As the first Spanish colony in the “New World,” the Dominican Republic shares a complicated geographical and cultural relationship on the island of Hispaniola with the former French colony of Haiti. Known for years as “Santo Domingo,” this sugar producing region populated by Taino natives and enslaved Africans, experienced much political and military upheaval during the mid-late 1800s in its efforts to achieve independence. Yet, the beautiful island’s ideal weather made it a popular area to visit and was conducive for baseball. When Cuban emigrants and American sailors brought baseball to the island in the late 1800s through early 1900s, it became very popular among various ethnic groups in the country. Amateur teams and leagues thrived and were joined by professional teams for play during the winter months. In this competitive baseball environment, the mid-1930s served as the most significant period of baseball cultural exchanges with the United States.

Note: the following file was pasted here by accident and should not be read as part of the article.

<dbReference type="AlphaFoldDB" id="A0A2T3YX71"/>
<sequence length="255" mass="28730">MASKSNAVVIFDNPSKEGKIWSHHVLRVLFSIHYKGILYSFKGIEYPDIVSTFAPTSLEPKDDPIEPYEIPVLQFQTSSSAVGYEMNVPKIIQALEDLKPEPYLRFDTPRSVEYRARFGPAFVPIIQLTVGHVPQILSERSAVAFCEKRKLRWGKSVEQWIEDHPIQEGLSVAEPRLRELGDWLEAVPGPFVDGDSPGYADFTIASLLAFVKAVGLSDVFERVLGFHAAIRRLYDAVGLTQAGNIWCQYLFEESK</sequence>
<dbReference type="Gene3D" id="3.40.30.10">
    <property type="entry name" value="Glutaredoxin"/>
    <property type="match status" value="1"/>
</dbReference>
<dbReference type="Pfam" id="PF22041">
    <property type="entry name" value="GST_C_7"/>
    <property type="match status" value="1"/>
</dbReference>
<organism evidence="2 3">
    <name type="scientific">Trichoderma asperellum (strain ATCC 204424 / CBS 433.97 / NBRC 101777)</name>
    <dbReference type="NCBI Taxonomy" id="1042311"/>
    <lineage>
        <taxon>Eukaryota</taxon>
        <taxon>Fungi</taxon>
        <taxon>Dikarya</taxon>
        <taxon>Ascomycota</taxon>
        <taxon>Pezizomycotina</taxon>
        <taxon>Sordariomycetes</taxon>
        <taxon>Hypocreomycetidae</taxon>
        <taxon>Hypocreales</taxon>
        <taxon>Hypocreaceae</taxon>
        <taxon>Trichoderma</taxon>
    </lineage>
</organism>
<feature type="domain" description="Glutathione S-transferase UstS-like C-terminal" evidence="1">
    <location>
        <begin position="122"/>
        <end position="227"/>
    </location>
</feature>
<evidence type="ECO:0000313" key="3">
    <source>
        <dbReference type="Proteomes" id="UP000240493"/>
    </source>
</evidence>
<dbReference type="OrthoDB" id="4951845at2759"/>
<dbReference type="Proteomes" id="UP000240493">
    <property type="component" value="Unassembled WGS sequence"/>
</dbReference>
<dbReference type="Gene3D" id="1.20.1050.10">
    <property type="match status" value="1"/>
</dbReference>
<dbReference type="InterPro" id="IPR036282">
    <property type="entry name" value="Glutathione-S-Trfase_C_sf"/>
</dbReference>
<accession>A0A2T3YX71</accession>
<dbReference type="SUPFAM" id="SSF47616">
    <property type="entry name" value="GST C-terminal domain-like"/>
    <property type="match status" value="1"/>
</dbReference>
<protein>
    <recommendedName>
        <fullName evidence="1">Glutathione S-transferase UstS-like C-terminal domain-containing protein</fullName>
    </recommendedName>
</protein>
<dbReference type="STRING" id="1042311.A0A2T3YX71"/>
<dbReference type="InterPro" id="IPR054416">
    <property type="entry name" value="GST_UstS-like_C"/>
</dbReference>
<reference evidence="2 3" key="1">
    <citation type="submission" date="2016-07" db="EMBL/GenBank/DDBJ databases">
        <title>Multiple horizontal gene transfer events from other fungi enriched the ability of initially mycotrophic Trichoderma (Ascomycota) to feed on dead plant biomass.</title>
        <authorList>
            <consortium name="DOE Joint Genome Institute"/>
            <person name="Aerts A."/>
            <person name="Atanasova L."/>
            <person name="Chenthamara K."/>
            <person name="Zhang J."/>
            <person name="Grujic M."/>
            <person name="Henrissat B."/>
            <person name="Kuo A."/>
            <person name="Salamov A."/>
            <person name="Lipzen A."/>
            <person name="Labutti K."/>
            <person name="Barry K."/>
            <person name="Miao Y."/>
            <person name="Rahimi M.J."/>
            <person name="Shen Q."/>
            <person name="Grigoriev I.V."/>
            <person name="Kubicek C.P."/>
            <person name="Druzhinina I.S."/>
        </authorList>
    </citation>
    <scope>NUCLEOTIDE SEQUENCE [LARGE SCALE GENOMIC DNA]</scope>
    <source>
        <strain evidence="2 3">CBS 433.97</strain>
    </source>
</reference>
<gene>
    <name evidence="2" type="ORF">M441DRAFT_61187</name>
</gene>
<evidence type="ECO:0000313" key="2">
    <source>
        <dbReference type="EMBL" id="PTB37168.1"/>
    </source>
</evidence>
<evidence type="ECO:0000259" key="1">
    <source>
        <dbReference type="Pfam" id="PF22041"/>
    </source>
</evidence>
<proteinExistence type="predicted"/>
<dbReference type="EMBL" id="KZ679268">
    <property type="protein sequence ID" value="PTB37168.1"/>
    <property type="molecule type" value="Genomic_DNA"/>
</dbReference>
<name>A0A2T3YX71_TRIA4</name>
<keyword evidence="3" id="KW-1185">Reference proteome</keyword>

During this time, the controversial Dominican Republic President Rafael Trujillo began actively recruiting African American star players from the Negro Leagues to compete for his sponsored team representing Ciudad Trujillo. Satchel Paige was paid to recruit numerous Black stars for the team, including James “Cool Papa” Bell and Josh Gibson. The Águilas Cibaeñas and Estrellas Orientales baseball teams also had many African American and Cuban players with experience in the Negro Leagues at great expense to the emerging Dominican professional league. The games brought great excitement and victory for President Trujillo, but the team would soon collapse because of financial pressures and his fall from power. By the 1940s, Negro Leagues players were heading to Mexico and Cuba to compete and soon to the integrated Major Leagues. The Dominican Leagues regained standing in the 1950s with many aspiring Black ballplayers returning to compete for opportunities of full-season play.